Film About UM-Flint Alumnae to be Shown on Campus
The UM-Flint Women's Educational Center will screen the film Women on the Edge: Fifty Years of Women Making Academic Change as part of a series of events for Women's History Month. UM-Flint Professor Heather Laube and a group of students interviewed 57 women graduates to create the film in conjunction with the university's 50th anniversary in 2006. Dr. Laube is currently an associate professor of sociology and director of the Women's and Gender Studies program at UM-Flint. She will lead a discussion after the film screening, which will be held March 21 in the Kiva from 1:45 p.m. to 2:45 p.m. Dr. Laube discussed the origins of the film and its significance in this Q&A with University Relations.
How did this project originate? What was the initial goal of the project?
As the 50th anniversary of the Flint campus approached, a group of students in Sociology and Women's and Gender Studies approached me with the idea that we should do "something related to women" to commemorate the event. This sparked the idea to interview women who had graduated from UM-Flint during the first fifty years. I taught a special topics course in which we worked on the research methodology and ultimately worked closely with a group of four students to interview the women and create this short film. We held a celebratory screening of the film and invited all of the women who participated.
Can you describe the range of UM-Flint women graduates that were interviewed? How did you find and reach out to them to be interviewed for the film?
We interviewed women from the very first graduating class in 1968 through 2005. We worked with Alumni Relations to get lists of graduates and focused on those near enough to be interviewed in person. We were careful to get a diversity of women, including by race, ethnicity, and age. We called them to explain our project and organized both individual and group interviews. Sometimes we even picked them up and dropped them off.
Were there particular findings, stories, or themes that arose from the interviews that surprised you?
I'm not sure anything was especially surprising, but each woman had a story of the importance of the presence of UM-Flint in their community. Many of them overcame significant obstacles to attend to (money, unsupportive and obstructionist husbands, friends and family who saw no need for women to earn a college degree, work and family responsibilities).
By pursuing a college degree and a career these women disrupted expectations about gender and they confronted a double bind. How could they at once be women, college students, wives, and mothers? While these challenges were more pronounced for women who graduated earlier, similar challenges are reflected in the stories of more recent graduates. Many of these women faced resistance – from families, friends, professors, society in general – yet they persisted and found support and community. They also engaged in various forms of protest to make change and increase inclusion and diversity. The more things change, the more they stay the same.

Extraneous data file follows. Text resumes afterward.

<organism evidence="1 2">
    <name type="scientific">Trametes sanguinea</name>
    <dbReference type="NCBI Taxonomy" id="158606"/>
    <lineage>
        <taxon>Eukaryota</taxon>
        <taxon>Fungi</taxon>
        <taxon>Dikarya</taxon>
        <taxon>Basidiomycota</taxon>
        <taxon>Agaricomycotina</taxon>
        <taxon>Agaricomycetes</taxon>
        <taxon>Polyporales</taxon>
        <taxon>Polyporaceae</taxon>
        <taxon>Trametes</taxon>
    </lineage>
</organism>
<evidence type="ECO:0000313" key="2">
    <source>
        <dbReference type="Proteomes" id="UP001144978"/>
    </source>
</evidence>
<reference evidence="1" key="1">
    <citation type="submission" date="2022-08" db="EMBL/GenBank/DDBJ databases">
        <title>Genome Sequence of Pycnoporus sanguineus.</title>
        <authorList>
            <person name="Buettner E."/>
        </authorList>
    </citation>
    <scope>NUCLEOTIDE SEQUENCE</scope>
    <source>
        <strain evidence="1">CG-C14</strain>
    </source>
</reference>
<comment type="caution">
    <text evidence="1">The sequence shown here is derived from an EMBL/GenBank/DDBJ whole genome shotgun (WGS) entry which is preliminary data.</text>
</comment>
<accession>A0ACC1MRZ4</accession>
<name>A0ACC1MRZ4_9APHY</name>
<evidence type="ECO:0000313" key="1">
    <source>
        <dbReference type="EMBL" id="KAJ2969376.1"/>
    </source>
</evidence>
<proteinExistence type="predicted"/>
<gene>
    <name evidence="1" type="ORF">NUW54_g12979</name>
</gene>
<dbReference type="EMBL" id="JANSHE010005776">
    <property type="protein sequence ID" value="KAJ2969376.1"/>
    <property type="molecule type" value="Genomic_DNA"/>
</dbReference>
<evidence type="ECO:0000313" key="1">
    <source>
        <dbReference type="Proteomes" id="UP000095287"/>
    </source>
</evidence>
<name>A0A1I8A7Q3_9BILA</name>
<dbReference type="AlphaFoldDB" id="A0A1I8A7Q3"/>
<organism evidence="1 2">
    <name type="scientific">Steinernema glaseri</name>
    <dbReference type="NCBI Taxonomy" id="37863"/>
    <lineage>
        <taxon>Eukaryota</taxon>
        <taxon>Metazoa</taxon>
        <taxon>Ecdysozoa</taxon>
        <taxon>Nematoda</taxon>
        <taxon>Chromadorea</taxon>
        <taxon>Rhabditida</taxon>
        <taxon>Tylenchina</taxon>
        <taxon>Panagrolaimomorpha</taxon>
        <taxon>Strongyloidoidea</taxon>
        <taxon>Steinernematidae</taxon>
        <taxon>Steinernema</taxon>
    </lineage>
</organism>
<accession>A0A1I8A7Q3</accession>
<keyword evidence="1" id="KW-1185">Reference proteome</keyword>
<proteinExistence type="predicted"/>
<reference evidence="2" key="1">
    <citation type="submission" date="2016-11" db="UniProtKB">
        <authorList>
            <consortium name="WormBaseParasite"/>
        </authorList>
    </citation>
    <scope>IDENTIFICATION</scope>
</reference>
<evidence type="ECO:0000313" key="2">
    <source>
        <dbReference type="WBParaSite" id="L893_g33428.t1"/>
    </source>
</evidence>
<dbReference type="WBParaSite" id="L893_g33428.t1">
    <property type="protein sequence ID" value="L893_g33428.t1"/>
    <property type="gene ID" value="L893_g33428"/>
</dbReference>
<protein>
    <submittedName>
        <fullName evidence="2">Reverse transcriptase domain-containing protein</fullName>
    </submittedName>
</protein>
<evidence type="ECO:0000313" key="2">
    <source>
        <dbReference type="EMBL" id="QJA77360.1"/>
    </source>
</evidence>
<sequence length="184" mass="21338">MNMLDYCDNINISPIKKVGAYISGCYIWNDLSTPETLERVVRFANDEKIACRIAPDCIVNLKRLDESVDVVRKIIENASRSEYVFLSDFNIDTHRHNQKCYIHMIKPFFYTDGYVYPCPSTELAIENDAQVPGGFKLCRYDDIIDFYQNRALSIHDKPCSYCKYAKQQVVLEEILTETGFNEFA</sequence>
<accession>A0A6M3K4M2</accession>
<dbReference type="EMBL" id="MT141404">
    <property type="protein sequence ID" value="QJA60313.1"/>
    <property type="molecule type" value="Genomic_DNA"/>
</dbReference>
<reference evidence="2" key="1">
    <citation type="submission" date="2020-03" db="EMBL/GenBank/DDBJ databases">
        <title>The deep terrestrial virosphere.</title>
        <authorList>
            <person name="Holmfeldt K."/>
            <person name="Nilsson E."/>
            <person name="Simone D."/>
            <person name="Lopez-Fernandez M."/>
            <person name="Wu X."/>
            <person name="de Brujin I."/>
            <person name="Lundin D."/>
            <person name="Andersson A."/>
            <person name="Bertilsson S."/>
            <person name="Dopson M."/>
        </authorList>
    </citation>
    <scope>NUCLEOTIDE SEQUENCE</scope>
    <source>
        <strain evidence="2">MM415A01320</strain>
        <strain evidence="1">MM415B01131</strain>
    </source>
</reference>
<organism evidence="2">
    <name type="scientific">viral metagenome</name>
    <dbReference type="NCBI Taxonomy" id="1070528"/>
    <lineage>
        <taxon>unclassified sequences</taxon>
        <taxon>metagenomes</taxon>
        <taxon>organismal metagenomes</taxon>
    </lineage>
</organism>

What is the significance and importance of capturing these insights, and history, in this documentary?
This project makes clear the importance of access to education. The presence of UM-Flint in their community changed these women's lives. They all gained independence, many were role models for their children, who then assumed they would attend college, and a number of them made significant impacts in their communities. The film allows us to see the ways things have changed for women in society, as well as the many subtle and not-so-subtle inequalities that endure. The early graduates talk about their career options – Secretary. Nurse. Teacher.
By the 1980s, these options begin to open up and to include business and hard sciences (though the numbers of women in these fields still remain relatively low). The women also talk about the importance of a college education for their ability to leave bad and unhappy marriages, to support their children, and to lead fulfilling lives.
How can this film and the awareness it brings be used in the future at UM-Flint?
The film gives us a glimpse into the history of the University of Michigan in Flint and highlights the significance of its presence here. The experiences of the women highlighted here demonstrate to current and future students how others have succeeded in the face of obstacles. It is also a fantastic case of collaboration between students and faculty and is a great example of the kinds of significant learning experiences we try to offer here.
- College of Arts & Sciences
- Q & A
- Women's & Gender Studies
- Women's Educational Center
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